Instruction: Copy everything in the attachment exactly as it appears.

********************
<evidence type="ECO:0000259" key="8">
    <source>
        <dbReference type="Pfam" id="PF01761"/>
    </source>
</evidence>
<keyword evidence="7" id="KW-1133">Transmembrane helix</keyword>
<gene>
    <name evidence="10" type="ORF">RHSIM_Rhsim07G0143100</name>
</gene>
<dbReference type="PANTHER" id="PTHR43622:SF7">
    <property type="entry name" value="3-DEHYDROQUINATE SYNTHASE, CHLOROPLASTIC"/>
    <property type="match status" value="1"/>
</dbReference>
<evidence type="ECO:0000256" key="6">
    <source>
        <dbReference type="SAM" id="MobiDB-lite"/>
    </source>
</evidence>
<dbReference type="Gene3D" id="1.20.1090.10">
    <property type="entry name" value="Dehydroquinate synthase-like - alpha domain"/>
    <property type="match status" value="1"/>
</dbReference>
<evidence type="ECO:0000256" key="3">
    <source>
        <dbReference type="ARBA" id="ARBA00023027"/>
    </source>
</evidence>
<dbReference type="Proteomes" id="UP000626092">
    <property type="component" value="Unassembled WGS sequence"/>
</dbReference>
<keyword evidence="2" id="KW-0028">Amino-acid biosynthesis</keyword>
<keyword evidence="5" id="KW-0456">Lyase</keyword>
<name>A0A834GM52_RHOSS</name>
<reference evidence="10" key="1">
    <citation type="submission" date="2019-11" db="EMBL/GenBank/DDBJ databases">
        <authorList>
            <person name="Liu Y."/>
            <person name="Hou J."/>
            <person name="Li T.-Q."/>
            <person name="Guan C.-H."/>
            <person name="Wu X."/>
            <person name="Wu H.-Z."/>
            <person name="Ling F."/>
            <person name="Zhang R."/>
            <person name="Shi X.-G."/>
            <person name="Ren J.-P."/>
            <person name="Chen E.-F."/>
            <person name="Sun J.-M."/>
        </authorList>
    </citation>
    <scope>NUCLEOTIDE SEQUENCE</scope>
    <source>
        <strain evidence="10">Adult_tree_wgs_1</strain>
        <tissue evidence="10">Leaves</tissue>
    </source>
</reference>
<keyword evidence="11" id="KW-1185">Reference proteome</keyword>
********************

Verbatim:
<evidence type="ECO:0000259" key="8">
    <source>
        <dbReference type="Pfam" id="PF01761"/>
    </source>
</evidence>
<keyword evidence="7" id="KW-1133">Transmembrane helix</keyword>
<gene>
    <name evidence="10" type="ORF">RHSIM_Rhsim07G0143100</name>
</gene>
<dbReference type="PANTHER" id="PTHR43622:SF7">
    <property type="entry name" value="3-DEHYDROQUINATE SYNTHASE, CHLOROPLASTIC"/>
    <property type="match status" value="1"/>
</dbReference>
<evidence type="ECO:0000256" key="6">
    <source>
        <dbReference type="SAM" id="MobiDB-lite"/>
    </source>
</evidence>
<dbReference type="Gene3D" id="1.20.1090.10">
    <property type="entry name" value="Dehydroquinate synthase-like - alpha domain"/>
    <property type="match status" value="1"/>
</dbReference>
<evidence type="ECO:0000256" key="3">
    <source>
        <dbReference type="ARBA" id="ARBA00023027"/>
    </source>
</evidence>
<dbReference type="Proteomes" id="UP000626092">
    <property type="component" value="Unassembled WGS sequence"/>
</dbReference>
<keyword evidence="2" id="KW-0028">Amino-acid biosynthesis</keyword>
<keyword evidence="5" id="KW-0456">Lyase</keyword>
<name>A0A834GM52_RHOSS</name>
<reference evidence="10" key="1">
    <citation type="submission" date="2019-11" db="EMBL/GenBank/DDBJ databases">
        <authorList>
            <person name="Liu Y."/>
            <person name="Hou J."/>
            <person name="Li T.-Q."/>
            <person name="Guan C.-H."/>
            <person name="Wu X."/>
            <person name="Wu H.-Z."/>
            <person name="Ling F."/>
            <person name="Zhang R."/>
            <person name="Shi X.-G."/>
            <person name="Ren J.-P."/>
            <person name="Chen E.-F."/>
            <person name="Sun J.-M."/>
        </authorList>
    </citation>
    <scope>NUCLEOTIDE SEQUENCE</scope>
    <source>
        <strain evidence="10">Adult_tree_wgs_1</strain>
        <tissue evidence="10">Leaves</tissue>
    </source>
</reference>
<keyword evidence="11" id="KW-1185">Reference proteome</keyword>